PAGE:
Amazon Web Services CEO Andy Jassy explains how the business that allows everything from Slack to Netflix to function came to be

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Photo: LIONEL BONAVENTURE/AFP/Getty Images

Amazon Web Services (AWS) is a web platform that powers everything from Netflix to Slack to NASA. Launched in 2006, AWS is a suite of storage, database, and other services that allows anyone to build an internet application without ever purchasing physical hardware. (If you’ve ever heard about “cloud computing,” Amazon Web Services was one of its pioneers.) AWS has also turned into a cash machine for Amazon, generating billions in pure profit. …


Would you share data about your health habits to save a few bucks on your insurance?

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Photo: Rich Fury/Getty Images for Fitbit

On Tuesday, life insurance provider John Hancock announced it would be rolling out a change for all incoming customers. If you signed up for a life insurance policy, you would be automatically enrolled in a program called “Vitality Go,” which provides policy holders with free stuff (think: gift cards or discounts at the grocery store) if you you hit certain health goals, from walking a certain number of steps to having low blood pressure. …


Does Tesla motor along? Does it get acquired? Will Elon serve jail time? We do some divination for America’s weirdest CEO.

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Elon Musk is living his own Choose Your Own Adventure book at this point, except most of the choices involve “tweet something that will make things worse.” Photo: ROBYN BECK/AFP/Getty Images

On Tuesday, news broke that the Department of Justice had started a probe into Elon Musk’s August 7 tweet: “Am considering taking Tesla private at $420. Funding secured.” The news of the DOJ inquiry sent Tesla stock tumbling yet again, continuing what has been an extremely tumultuous 2018 for Musk (and, by proxy, Tesla). Since the beginning of 2018, Musk has [deep breath] angrily lashed out an an analyst on an earnings call; accused someone of being a pedophile; accepted a blunt from Joe Rogan on video; started a feud with the media about “fake news”; maybe trapped rapper Azealia…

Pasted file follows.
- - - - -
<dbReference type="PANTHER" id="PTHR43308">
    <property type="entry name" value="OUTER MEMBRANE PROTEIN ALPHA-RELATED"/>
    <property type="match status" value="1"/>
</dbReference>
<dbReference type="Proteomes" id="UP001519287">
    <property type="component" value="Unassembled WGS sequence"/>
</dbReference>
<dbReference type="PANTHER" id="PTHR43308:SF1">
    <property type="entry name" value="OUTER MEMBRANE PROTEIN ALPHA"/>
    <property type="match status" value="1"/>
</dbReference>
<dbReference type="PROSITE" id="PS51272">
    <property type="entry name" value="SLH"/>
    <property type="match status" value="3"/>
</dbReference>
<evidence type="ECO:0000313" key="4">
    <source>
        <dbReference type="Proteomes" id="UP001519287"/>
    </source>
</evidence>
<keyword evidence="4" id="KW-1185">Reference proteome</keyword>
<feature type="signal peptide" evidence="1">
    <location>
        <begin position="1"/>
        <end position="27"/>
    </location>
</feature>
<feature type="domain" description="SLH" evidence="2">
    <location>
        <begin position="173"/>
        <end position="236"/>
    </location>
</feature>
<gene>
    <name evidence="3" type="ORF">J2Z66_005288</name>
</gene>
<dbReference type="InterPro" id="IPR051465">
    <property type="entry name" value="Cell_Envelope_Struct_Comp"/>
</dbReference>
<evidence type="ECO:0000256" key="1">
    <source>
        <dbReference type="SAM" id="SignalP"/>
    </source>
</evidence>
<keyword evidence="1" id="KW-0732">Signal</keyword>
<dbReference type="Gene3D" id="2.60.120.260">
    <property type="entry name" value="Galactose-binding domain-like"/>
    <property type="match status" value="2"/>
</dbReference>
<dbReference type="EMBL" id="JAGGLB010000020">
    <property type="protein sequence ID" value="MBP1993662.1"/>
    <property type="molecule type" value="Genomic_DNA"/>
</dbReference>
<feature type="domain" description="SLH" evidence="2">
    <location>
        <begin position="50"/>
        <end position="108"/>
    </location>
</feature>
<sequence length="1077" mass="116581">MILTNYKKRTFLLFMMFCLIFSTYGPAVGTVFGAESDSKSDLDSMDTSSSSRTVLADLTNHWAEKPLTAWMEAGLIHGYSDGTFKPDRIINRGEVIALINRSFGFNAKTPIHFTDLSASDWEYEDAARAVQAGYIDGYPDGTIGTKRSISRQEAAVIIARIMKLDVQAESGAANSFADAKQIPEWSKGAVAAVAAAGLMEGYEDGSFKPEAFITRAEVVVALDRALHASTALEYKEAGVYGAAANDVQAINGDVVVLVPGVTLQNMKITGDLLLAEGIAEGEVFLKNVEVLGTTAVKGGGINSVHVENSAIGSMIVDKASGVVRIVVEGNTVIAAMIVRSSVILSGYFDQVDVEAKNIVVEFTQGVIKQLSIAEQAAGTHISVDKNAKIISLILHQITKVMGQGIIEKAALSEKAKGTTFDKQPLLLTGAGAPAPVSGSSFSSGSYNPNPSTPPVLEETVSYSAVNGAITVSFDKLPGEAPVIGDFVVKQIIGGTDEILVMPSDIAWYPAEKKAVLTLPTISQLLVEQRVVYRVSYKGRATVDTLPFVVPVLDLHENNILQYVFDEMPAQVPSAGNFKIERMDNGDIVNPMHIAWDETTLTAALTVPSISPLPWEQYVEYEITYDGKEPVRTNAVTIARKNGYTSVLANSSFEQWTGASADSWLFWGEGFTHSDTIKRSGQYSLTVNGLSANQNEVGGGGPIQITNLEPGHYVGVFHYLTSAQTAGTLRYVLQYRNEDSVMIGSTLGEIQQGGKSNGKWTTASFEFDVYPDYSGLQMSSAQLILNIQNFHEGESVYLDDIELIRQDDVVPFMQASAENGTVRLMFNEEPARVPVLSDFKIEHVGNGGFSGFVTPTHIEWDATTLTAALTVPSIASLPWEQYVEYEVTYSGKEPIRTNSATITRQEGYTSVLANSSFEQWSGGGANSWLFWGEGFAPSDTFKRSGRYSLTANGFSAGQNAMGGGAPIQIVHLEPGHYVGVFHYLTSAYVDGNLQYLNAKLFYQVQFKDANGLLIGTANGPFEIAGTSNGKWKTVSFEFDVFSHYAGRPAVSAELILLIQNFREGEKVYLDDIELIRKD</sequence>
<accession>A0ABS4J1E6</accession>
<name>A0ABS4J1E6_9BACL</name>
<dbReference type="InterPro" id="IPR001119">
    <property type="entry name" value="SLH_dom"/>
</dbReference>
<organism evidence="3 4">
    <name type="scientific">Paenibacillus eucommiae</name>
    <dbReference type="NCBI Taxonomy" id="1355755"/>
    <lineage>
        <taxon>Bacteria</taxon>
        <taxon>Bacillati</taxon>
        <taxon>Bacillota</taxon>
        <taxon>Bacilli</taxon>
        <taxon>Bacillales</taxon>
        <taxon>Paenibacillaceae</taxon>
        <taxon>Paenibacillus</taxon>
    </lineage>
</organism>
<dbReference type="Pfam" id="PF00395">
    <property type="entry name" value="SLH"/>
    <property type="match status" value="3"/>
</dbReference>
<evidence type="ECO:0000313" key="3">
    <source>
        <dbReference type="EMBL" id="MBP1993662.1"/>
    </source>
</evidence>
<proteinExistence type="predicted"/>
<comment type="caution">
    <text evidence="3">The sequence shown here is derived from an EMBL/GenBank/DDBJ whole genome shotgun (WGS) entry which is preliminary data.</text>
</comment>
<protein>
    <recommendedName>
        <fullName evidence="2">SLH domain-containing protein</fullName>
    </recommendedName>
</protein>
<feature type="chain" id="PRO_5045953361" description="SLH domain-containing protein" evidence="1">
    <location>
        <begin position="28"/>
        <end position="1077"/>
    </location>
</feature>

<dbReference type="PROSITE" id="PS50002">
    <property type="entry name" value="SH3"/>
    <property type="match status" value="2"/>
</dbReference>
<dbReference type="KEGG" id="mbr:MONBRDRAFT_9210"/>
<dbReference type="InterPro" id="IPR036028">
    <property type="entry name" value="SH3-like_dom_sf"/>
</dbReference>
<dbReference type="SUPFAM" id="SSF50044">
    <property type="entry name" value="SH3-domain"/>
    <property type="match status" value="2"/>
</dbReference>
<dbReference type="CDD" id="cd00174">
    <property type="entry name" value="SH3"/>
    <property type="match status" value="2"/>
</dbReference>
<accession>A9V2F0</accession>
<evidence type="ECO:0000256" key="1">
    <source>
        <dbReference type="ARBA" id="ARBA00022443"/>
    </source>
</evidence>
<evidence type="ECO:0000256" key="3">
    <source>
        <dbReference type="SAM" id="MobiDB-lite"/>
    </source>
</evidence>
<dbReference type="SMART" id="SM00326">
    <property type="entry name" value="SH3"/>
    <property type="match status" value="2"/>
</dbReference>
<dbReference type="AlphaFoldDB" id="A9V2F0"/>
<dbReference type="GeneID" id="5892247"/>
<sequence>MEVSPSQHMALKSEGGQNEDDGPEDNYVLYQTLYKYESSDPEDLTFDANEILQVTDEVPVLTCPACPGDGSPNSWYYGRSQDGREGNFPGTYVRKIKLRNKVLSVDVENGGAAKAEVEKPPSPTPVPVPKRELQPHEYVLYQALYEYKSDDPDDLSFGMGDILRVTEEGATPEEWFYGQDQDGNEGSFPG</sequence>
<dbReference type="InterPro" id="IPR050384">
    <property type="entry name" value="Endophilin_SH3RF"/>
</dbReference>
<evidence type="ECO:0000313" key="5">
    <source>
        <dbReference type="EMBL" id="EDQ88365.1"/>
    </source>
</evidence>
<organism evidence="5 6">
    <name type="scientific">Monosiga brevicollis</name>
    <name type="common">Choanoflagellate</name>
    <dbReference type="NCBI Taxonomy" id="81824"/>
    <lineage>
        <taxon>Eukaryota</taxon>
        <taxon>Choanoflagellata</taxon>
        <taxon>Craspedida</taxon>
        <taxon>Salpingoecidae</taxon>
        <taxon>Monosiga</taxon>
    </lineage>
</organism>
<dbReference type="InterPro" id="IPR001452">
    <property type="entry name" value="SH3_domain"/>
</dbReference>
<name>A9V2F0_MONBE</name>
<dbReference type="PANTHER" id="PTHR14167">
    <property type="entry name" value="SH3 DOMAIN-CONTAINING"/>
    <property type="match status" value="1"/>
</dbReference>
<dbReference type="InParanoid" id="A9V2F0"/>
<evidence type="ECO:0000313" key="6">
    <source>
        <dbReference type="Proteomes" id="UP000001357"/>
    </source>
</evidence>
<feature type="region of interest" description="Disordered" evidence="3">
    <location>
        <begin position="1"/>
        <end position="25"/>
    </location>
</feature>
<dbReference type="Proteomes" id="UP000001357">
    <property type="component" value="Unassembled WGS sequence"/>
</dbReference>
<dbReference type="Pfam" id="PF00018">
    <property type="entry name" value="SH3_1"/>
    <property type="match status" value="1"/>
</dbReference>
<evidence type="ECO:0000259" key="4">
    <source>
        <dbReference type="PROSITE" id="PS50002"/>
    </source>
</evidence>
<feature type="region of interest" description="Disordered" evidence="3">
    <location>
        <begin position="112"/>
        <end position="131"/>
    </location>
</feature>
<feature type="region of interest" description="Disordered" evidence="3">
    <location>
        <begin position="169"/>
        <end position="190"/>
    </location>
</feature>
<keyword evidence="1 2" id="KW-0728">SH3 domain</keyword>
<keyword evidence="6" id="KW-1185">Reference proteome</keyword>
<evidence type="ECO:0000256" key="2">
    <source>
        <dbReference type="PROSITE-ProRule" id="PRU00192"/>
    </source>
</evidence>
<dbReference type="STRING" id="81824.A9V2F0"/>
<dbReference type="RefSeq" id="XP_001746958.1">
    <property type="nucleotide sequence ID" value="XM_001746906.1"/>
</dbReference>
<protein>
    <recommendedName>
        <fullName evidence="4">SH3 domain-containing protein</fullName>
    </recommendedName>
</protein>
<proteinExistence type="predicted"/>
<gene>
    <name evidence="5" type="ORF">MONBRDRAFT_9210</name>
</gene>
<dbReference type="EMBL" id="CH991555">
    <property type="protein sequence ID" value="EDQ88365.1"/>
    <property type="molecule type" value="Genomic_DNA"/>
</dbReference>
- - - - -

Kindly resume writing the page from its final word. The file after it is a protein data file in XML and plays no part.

Why a newer, slightly faster smartphone really isn’t news anymore

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Apple CEO Tim Cook at the unveiling of the newest generation of iPhones and an updated Apple Watch. Photo: Justin Sullivan/Getty Images

I was not all that jazzed about this year’s iPhones after Apple’s presentation on Wednesday, but I was somewhat at a loss as to why. Most years, even if some of Apple’s glossy smarm can be grating, my rat brain still usually wants that shiny new phone it’s showing off. This year, not so much. Was it just that most of the improvements were incremental at best? Am I just getting old and tired? Was it an off year for Apple?

But Wall Street Journal reporter Christopher Mims explained it pretty well, I think:

Or as Popular Mechanicseditor…


Facebook used 100 million people as a test bed for cheap internet provided by Facebook, and unwittingly helped fuel a brutal crackdown

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Funeral workers carry away the body of a suspected drug pusher who was killed by unknown assailants in Manila, Philippines, April 1, 2018. Photo: Ezra Acayan/NurPhoto via Getty Images

In 2013, Facebook hit upon an idea to grow its user base: It would subsidize internet access to Facebook on mobile devices in countries where cellular data was pricey, physical internet infrastructure was poor, and the smartphone revolution meant many leapfrogged from having no internet access at all to using their smartphone as their only source to the web. It found the perfect country to test this out on, in the 100 million citizens of the Philippines, calling it “Free Facebook.”

If the idea sounds familiar, it’s because Facebook attempted to do a version of this in many more countries…


Two new parents try to figure out whether it’s okay to yell at Alexa in front of their child

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Photo by Andres Urena on Unsplash

My wife and I recently had our first child, a happy and healthy daughter who just turned 1 month old. We’ve also had an Amazon Echo sitting on our kitchen counter for about two years now, and before our daughter arrived, my wife had expressed concerns about how she would talk to Alexa in front of our daughter. We took a rainy afternoon while our daughter was napping to talk about her concerns about Alexa, while Alexa occasionally interrupted.

So what are your worries about how we speak to Alexa? I think it all started when I realized how much…


Wearable smart baby sensors promise parents peace of mind, but for the cost and functionality they deliver, parents should feel more like preyed upon

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Photo: andriano_cz/Getty Images

When my daughter was about three hours old, she and my wife were sleeping soundly in the postpartum room at the hospital. I hadn’t slept in over 40 hours, but I was wide awake, worrying about my daughter’s feet. More specifically, her feet seemed to be elevated above her head. I thought I remembered something from one of the many things I’d read preparing for our first kid — weren’t newborns supposed to have their heads higher than their feet?

It was then that I made my first mistake as a father. I Googled. I scrolled through message boards and…

Jake Swearingen

I write about technology for New York magazine.

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